Juneau, Alaska (KINY) – The Salmon Creek Dam, built in 1914 and operated as a hydroelectric dam, was dedicated in Juneau on Saturday as a civil engineering monument by the American Society of Civil Engineers.
ASCE members came to Juneau to hold the dedication at the Juneau-Douglas Museum on Saturday afternoon. The ASCE Historic Designation recognizes local, national, and international civil engineering projects, structures, and sites of historic significance.
Lawrence Magura, director of the company, said more than 240 projects worldwide have been honored under the program, and includes landmarks such as the Golden Gate Bridge, the Eiffel Tower and the Panama Canal.
“Today, ASCE is proud to recognize the Salmon Creek Dam, completed in 1914, in support of the Alaska Goldmine Project in the Juneau Gold Belt. This remarkable structure is the first in the world – and it is what the heritage historical program is trying to commemorate.the first thing – in this case, it was a constant angle thin arch concrete dam. Its creation strongly influenced the work of a generation of hydraulic engineers and has served as the prototype for a growing class of concrete dams that eventually included the Hoover Dam.
Photo credit: AEL&P
Planning for the construction of Salmon Creek Dam began in 1911 when site surveys were carried out. The Alaska-Gastineau mining company set out to build the dam to provide low-cost hydroelectricity to run its operations. It was completed and operational in 1914.
“Through the hard work of (Chief Engineer) Harry Wollenberg, hydraulics engineer Lars R. Jorgensen, its construction was the first large-scale implementation of the constant angle…a design so revolutionary that ‘In 1931, more than 40 constant-angle dams were built around the world, and for decades the concept has continued to be used to the present day,’ he said.
Sites must be named in order to be a civil engineering landmark and be assessed by the ASCE History and Heritage Committee. The documents used to advance the dam’s bid were authored by the late Scott Willis, who was a civil engineer with AEL&P. His paper on the dam is credited with providing the basis for the successful nomination. The dam was later named by the Alaska Chapter of the ASCE.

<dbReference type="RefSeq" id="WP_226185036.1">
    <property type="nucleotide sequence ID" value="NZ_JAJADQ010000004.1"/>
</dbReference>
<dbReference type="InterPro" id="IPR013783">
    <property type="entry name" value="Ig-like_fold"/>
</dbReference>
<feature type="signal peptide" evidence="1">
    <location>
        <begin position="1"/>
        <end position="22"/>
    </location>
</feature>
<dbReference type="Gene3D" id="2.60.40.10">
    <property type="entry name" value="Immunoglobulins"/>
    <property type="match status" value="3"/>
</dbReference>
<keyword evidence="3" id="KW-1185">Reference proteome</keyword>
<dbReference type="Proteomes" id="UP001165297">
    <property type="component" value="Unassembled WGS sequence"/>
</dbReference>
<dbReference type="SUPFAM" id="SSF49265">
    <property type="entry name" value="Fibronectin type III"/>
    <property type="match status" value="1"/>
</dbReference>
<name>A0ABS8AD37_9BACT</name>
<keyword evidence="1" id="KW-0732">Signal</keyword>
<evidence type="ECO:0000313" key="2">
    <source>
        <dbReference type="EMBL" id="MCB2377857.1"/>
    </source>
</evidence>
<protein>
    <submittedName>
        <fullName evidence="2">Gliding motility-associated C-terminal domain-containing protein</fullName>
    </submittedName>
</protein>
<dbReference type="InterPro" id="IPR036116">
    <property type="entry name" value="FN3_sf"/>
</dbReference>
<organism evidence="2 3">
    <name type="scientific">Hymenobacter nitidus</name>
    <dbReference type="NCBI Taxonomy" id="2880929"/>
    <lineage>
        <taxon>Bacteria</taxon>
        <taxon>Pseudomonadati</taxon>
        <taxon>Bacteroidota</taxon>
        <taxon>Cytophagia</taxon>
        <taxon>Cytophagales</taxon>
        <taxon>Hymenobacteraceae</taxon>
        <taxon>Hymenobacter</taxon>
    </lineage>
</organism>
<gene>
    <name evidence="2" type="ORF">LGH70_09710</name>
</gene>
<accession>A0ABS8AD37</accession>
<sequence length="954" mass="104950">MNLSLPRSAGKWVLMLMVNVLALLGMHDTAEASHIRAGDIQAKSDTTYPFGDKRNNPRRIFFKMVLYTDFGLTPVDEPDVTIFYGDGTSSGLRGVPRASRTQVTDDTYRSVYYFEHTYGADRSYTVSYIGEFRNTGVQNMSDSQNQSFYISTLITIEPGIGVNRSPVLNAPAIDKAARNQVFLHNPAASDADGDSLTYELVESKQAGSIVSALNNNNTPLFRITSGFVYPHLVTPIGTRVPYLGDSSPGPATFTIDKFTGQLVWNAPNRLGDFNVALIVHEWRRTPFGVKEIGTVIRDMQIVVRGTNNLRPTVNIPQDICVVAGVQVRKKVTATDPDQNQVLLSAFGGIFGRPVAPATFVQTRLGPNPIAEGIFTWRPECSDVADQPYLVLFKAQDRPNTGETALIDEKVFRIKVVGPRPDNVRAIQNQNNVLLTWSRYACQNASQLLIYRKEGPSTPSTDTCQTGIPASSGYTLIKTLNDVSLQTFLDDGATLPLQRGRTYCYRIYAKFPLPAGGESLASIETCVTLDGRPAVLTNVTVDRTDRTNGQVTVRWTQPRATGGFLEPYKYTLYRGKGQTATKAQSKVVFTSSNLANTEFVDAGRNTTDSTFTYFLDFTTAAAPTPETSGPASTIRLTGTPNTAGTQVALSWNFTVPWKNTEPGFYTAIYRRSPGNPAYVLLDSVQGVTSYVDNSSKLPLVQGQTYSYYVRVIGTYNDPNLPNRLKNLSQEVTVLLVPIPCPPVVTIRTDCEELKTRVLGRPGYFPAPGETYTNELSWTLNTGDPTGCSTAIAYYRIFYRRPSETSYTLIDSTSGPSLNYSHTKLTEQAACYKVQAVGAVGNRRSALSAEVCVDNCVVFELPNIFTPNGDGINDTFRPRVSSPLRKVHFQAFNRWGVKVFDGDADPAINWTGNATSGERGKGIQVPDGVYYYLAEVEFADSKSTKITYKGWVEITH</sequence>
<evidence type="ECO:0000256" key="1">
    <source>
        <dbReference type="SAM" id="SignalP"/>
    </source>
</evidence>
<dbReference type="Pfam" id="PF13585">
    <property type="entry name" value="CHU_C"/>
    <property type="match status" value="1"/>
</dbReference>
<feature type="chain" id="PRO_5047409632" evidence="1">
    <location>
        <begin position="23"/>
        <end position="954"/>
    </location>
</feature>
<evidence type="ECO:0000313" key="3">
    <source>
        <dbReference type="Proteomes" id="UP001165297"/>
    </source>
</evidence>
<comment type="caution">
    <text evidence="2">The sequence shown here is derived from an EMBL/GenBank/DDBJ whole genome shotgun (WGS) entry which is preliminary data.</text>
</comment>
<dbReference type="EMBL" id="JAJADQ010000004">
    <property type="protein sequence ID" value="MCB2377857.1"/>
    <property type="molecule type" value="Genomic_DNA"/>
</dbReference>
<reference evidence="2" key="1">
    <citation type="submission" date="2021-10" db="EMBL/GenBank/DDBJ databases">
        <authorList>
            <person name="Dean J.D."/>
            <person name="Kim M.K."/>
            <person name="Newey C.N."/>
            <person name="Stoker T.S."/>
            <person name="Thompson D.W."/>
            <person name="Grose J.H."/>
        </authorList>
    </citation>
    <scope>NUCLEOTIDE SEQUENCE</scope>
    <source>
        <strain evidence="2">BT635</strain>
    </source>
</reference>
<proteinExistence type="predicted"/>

His wife, Gaye Willis, spoke at the inauguration.
“I think the builders of Salmon Creek fascinated Scott, as he had witnessed great building projects, marking a half sense of the hard work behind them and the advancement of tools that came during his life,” she said. “He marveled at what these engineers did to design and build the dam using innovative design, in a harsh environment with unimaginable rugged terrain and supply chain issues, and they did it in two seasons.”
Willis holding a historical plaque.
In 1933, the assets of the AG company were sold to the Alaska Juneau Mining Company. In 1973, the assets of the AJ mine, including the hydroelectric plants, were purchased by AEL&P. In 1984, AEL&P rehabilitated the Salmon Creek project.
Today, AEL&P continues to operate the Salmon Creek hydroelectric project. Salmon Creek’s average production is about 30 million kilowatt hours each year, and according to the ASCE, it supplies about 7% of Juneau’s electrical power. Water from the project also provides approximately one-third of the city’s municipal water supply.
Vice President and Director of Energy Services Alec Mesdag said he started working at the company around the time Willis was writing about the dam.
“It is truly wonderful to see the project recognized with this historic designation,” he said. “Scott was definitely, just really an awesome person, and someone who meant a lot to me, just having the time I had to come back and work with them, because you really have to care about something to something, and that’s our job now. AEL&P must continue to nurture this project so that it continues to serve our community for decades to come,” said Mesdag.
A physical plaque will be placed onsite at the dam, along with a plaque honoring Willis.